"When an old and distinguished person speaks to you, listen to him carefully and with respect – but do not believe him. Never put your trust in anything but your own intellect. Your elder, no matter whether he has gray hair or lost his hair, no matter whether he is a Nobel Laureate, may be wrong... So you must always be skeptical – always think for yourself." --Linus Pauling


Kill Bill, Vol. 2

Just got back from a 12.20 a.m. screening of Quentin Tarantino's new film. Very entertaining. Kill Bill Vols. 1 and 2 are one long movie so I don't think it possible to say which is better. The second half is the one with the resolution and the emotional payoff so naturally it's going to be more satisfying. Less violent overall, but with one really scary (for me) scene.

Oh, and David Carradine is great in the film. It's nice to see him again. However, Gordon Liu as Pai Mei steals the film. He doesn't have to say anything either, just stroke his long white beard.

One of the things I enjoy about Tarantino's movies is how he carries out his huge interest in 1970's pop culture. He focuses on the elements he liked (soul music, blaxploitation films, spaghetti westerns, Shaw Brothers kung fu films, Saturday morning cartoons, comic books, muscle cars) and steadfastly ignores all the things he doesn't. (Which is the way to go.)

Watching his movies, it's like the Eagles, Jackson Browne, and Boston never happened. Roger Moore as James Bond? They stopped making them in 1969 with On Her Majesty's Secret Service. Those endless tv variety shows? Someone else watched'em.

For all I know, Tarantino likes all of these things. But for now, I can pretend he thinks they're shit too. At least they aren't worth acknowledging. It's refreshing.

If the Kill Bill epic has done anything for me, it has made me really want to collect the rest of Doug Moench and Paul Gulacy's run on Master of Kung Fu. It was just amazing.


A pretty young woman approached me at the library circulation desk yesterday. We'll call her Renee because I just watched Bridget Jones's Diary last night, and also because Renee happens to be her name.

She told me she needed to find out if her library card was still valid. She hadn't used it for quite a while as she'd been away at school. As I brought her account up on the computer she asked me a question:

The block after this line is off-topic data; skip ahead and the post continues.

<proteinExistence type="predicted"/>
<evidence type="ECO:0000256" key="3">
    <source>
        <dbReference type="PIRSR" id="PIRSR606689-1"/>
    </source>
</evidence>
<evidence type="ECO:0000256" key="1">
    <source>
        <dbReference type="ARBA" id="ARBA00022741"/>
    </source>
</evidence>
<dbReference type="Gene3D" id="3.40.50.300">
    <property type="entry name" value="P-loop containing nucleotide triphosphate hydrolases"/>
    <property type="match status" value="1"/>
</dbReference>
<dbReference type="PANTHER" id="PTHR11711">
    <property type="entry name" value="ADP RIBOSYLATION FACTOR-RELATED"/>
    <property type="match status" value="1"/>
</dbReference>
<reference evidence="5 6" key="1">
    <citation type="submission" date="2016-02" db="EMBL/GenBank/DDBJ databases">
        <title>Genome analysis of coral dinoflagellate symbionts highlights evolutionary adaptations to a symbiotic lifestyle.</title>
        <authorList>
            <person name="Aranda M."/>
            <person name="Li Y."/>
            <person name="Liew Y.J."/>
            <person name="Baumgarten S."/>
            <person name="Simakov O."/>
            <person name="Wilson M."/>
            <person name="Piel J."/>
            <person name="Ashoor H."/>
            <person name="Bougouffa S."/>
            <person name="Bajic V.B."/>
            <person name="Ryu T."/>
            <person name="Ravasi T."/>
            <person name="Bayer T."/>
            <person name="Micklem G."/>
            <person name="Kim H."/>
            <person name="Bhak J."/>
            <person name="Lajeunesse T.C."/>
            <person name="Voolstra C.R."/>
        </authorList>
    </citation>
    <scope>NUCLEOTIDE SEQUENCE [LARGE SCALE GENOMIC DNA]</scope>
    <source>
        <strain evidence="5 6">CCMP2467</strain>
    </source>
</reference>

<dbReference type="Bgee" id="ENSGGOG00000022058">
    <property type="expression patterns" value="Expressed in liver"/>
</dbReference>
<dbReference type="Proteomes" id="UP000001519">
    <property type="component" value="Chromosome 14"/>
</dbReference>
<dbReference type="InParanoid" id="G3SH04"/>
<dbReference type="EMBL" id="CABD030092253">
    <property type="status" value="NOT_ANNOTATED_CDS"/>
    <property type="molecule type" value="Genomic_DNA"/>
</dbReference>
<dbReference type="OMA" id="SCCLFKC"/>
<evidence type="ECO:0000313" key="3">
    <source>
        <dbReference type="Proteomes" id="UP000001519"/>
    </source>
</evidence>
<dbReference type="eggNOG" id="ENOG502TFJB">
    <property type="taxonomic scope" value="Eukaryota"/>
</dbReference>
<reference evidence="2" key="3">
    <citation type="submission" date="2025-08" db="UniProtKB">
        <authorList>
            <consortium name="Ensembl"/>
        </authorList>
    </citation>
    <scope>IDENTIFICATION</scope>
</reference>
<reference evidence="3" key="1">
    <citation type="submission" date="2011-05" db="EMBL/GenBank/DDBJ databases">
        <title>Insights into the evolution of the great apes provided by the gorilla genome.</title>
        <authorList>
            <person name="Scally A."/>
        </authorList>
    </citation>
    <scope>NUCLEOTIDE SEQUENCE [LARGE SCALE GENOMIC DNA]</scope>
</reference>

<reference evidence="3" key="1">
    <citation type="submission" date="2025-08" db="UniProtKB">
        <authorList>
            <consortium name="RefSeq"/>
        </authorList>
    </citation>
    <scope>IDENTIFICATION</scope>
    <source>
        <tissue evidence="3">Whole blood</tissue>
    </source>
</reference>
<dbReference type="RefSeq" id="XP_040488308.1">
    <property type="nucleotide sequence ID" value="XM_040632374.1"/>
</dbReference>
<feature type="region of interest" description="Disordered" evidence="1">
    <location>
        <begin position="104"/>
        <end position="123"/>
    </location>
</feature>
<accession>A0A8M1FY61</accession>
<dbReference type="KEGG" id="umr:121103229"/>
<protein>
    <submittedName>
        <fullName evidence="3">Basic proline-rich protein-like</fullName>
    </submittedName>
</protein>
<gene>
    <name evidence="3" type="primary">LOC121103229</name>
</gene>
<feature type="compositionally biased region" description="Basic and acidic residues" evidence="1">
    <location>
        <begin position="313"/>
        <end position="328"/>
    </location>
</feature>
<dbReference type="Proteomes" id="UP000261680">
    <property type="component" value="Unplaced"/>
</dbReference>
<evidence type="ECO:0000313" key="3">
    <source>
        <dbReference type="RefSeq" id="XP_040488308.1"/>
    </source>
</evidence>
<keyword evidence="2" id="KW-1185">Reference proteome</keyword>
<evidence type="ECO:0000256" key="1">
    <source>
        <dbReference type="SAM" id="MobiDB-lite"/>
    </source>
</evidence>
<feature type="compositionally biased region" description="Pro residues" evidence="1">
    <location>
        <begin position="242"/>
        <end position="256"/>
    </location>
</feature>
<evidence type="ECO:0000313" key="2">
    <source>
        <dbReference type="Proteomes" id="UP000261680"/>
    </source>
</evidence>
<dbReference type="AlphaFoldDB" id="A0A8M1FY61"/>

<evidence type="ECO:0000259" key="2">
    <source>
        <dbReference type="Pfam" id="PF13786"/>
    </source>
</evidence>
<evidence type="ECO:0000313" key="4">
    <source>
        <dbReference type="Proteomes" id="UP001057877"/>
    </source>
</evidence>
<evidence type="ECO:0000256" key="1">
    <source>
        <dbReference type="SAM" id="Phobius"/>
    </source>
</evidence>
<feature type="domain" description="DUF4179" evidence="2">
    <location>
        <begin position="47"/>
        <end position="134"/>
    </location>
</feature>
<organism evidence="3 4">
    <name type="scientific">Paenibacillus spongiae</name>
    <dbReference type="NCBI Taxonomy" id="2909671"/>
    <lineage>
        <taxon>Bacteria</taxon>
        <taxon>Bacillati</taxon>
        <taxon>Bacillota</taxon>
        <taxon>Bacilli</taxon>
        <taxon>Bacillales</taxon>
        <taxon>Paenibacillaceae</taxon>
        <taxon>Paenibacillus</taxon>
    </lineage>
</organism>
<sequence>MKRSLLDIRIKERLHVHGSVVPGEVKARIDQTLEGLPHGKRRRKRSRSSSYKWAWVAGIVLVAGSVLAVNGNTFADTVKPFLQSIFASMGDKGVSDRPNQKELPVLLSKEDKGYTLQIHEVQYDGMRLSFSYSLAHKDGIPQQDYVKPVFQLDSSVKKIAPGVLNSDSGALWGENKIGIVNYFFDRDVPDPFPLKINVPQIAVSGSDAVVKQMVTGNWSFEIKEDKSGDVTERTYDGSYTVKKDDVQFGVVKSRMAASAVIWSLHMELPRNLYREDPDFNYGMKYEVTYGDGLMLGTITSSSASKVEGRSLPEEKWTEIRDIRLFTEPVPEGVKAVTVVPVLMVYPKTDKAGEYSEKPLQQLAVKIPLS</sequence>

"Is your name Jack?"

"Ummm.....Yes," I said. How did she know my name? I took another look at her to see if we had met.

"We had a conversation two years ago. We were talking about Neil Gaiman and you recommended some books to me."

No fucking way. No. Fucking. Way.

"Reeaally. And you read'em all I suppose?"

"Yes. All of them were great. Neal Stephenson's Snow Crash was on there, and Michael Marshall Smith. Really fabulous stuff. I've just finished something really light, Down and Out in the Magic Kingdom by Cory Doctorow. Can you recommend something else?"

Gentle Reader, in the boxing match I was envisioning at that moment all the smart money was on The Feather. No way would I even last ten rounds.

"Why, yes, Renee. Yes, I can."

The funny thing is, is that this sort of thing happens pretty often for me. This is the longest turnaround on hearing back though. Anyway, excuse me while I feel just tiniest bit smug about how great my taste is. In this aspect, I really am quite astonishing. I know it's true because in my experience, I am the only person this kind of thing happens too.

So, you know, lesser beings fuck off and all that.


Spam spam spam spam.

motley joe bedstraw papacy intelligentsia majestic embassy cutover wishy incommutable squander ordeal edmondson cheesecloth poach zen aviv dyad cryogenic

That was the subject line in a junk e-mail I received today. I have no idea what it means but I would like to state for the record: I would certainly be interested in any pornography this individual would care to make available for public consumption.


What I've been reading and what I am about to read.

Remember way back when I was frothing at the mouth with excitement over Neal Stephenson's Quicksilver? It was 916 pages long and demanded much from the reader in terms of attention and time (and occasionally patience).

For all that, I loved it. Volume Two of Stephenson's Baroque Cycle is The Confusion hits stores tomorrow.


I'm back.

There are many reasons for why I have not written in this thing for the past five months: Holiday season depression, technical difficulties, romantic setbacks (in both the Classical and Modern sense). In late January, my previous computer gave up the ghost in the machine. Laziness fits in there as well.

But I'm back now. Let's get to it then, shall we?